Escambia Graduation Rates Are Rising But Still Below State Average
School districts across Florida have turned out their latest crop of graduates. When it comes to graduation rates, the Escambia County School District has been working to catch up to the state and neighboring counties. For an update on how the district is doing, WUWF recently caught up with Superintendent Malcolm Thomas.
With one more to go, Superintendent Thomas has attended 13 graduation ceremonies for the Escambia County Class of 2017, including those held at the Pensacola Bay Center for the district’s seven traditional high schools.
At each commencement, Thomas touted the accomplishments of that school’s graduating class. Here’s what he said to the graduates of Pensacola High School.
“When we calculate the percent of students that are (going to) graduate with a GPA, a cumulative grade-point-average, greater than 4.0, would you believe me when I told you it was 28 percent of you are graduating with that kind of a GPA,” Thomas proudly asked the PHS graduates.
That 28 percent is not surprising for PHS, which is home to the International Baccalaureate or IB program and this year produced 12 national merit finalists for the first time and four valedictorians with GPAs of 5.45.
At PHS and throughout the district, Superintendent Thomas says there’s a lot to be proud of.
“We had several schools where over 50 percent of the class graduating with a cumulative grade point average that’s above a 3.0,” said Thomas.
In that category, the best result was at West Florida High School, where 64 percent or nearly two-thirds of graduates had GPA’s of at least 3.0. It takes a 2.0 to graduate.
“Many schools where you could have better than a straight "A" average and not be in top 10 percent of the class,” Thomas said. “So, that again talks about the rigor and the expectations that are occurring.”
Thomas credits increased enrollment opportunities in Advanced Placement courses, honors courses, and dual enrollment. District-wide, high-achieving students have earned more than $35 million in scholarships, including almost $13 million at PHS.
On the downside, there were three schools where only about one-third of the graduates had a 3.0 or better GPA.
When it comes to the graduation rate for this year, the data won’t be available until November.
In the meantime, the district is still working with the graduation rate for 2016, which was at 76 (76.1) percent.
That figure from the Florida Department of Education is still below the state rate of nearly 81 (80.7) percent, and it trails Santa Rosa’s rate of almost 86 (85.7) percent and Okaloosa’s 84 (84.4) percent.
Thomas says that number (76 percent) also represents a steady incline since he took over as superintendent nine years ago.
“In 2008, we were at 55 percent of our students graduating on time,” he said. “You see when we talk about graduation rate, that’s really what we’re talking about; not the number who graduate, but the percent who graduate in exactly four years. So, we’ve moved from a little over half to over three-quarters of our students graduating on time, and we’re very proud of that work.”
Most of Escambia County’s traditional schools already have graduation rates of over 80 percent. When the data is compiled later this year, Thomas hopes to finally break that 80 percent threshold overall and break the state average, too.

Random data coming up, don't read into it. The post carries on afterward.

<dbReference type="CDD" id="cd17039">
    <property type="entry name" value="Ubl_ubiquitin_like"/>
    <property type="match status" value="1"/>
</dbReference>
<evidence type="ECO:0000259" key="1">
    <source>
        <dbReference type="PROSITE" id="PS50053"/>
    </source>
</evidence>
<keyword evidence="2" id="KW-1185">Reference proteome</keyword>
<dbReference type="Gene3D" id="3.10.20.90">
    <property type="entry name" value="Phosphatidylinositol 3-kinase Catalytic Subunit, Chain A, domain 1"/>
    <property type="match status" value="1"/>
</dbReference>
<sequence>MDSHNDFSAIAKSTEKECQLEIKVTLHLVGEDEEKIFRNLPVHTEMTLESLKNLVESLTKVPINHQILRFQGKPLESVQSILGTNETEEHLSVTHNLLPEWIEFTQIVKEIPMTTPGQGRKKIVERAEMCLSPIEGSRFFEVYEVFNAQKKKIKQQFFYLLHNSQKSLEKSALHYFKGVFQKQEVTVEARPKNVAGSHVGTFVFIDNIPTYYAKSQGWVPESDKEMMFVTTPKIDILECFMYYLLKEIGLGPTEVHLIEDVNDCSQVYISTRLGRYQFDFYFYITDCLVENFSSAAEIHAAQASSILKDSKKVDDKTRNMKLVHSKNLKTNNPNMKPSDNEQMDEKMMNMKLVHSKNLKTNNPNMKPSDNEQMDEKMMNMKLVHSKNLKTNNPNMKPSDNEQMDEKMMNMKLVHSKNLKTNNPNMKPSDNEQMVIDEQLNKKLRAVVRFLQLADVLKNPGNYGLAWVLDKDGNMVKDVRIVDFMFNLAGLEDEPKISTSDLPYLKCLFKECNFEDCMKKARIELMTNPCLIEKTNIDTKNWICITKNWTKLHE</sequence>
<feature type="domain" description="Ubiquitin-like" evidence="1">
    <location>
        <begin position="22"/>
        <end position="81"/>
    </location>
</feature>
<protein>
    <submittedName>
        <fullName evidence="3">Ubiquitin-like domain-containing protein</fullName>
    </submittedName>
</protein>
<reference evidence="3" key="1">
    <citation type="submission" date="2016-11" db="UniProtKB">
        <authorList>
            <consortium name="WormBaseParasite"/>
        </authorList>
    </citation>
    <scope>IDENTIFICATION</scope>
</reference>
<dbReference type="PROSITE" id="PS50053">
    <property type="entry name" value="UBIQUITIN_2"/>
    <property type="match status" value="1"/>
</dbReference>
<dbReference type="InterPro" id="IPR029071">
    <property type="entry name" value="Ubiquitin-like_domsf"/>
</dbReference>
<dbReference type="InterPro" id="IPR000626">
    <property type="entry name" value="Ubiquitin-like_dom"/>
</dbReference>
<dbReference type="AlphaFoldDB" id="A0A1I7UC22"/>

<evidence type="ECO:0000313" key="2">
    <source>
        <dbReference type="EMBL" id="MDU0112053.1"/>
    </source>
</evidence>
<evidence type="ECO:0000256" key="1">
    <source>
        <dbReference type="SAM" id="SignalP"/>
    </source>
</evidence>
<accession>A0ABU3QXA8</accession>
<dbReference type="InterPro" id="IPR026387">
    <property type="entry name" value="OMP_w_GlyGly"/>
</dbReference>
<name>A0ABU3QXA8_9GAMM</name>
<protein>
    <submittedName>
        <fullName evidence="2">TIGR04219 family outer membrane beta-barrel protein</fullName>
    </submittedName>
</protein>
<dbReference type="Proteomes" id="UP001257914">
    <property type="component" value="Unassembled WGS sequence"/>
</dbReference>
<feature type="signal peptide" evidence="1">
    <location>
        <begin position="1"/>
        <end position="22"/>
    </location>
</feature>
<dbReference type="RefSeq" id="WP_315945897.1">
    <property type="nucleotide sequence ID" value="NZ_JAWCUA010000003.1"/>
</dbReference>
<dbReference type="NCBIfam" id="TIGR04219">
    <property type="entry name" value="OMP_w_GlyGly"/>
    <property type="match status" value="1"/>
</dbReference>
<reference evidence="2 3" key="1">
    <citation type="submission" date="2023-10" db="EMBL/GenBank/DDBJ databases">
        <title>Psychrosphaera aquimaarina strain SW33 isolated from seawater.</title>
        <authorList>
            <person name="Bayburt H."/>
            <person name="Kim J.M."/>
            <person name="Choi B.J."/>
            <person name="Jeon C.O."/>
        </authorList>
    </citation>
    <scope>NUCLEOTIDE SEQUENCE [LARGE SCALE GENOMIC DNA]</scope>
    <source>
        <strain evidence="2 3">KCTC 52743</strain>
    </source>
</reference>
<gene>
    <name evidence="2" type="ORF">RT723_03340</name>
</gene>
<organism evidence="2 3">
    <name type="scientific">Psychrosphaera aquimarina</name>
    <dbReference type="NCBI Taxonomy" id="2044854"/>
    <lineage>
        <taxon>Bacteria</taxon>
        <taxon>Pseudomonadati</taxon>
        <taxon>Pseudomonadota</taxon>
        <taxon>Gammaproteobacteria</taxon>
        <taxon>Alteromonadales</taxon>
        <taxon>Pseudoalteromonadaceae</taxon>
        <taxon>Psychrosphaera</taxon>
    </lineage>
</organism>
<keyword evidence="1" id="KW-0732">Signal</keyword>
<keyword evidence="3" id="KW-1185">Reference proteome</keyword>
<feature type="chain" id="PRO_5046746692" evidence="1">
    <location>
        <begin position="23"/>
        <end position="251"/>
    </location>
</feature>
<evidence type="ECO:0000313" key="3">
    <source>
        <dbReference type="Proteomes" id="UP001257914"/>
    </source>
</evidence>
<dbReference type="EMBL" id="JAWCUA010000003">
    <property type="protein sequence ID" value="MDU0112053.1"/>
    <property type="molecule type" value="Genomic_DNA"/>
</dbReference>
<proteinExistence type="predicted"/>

Their efforts include closing the graduation gap among the district’s African American students.
“Eight or nine years ago, that number was in the 40’s, and, in the last year we have data (2016), they’re up to 64 percent,” Thomas said. “That means we still have work to do. But, when you think we had less than half and now we have over two-thirds of those African American students graduating on time, that’s significant progress.”
For those students who are struggling to meet the (2.0) threshold for graduation, the district has adopted a number of new policies. One of them removed the age restriction (at least 16 years old) and now allows all students to make up courses - at night.
“If you fail a course first semester, second semester you can go to night school and take the course again,” said the superintendent. “If you take the course again, you can remove the “F” and replace it with the new grade that you’ve earned. That’s fair for the student, gives them a chance to have a “do-over.”
Thomas says if a student does well, they can get their grade point average up and move on track to on-time graduation.
Additionally, the district now offers two Summer School sessions, one in June and one in July. There will be a graduation ceremony for those students on July 20.
Another step the district has taken is the hiring of graduation coaches.
“Graduation coaches identify students in the ninth grade, that are at risk, falling behind on their GPA, can’t pass the state test, falling behind on their core academic classes. And, they sit with the students and their families and we make a plan to get the student on track.”
Looking ahead, preparation for the 2018 school year is already underway. Their efforts include combing over the recently released scores from this year’s state assessment tests.
Representative of the district’s progress and continued need for improvement, the results were a mixed bag. For example, Escambia students improved ten percentage points in Algebra 1 for grades 4-12, with 51 percent scoring at Level 3 or above. However, for eighth-grade math, only 25 percent scored at that level.
Teachers will be welcomed back on August 2, with the first day of classes set for Aug. 10.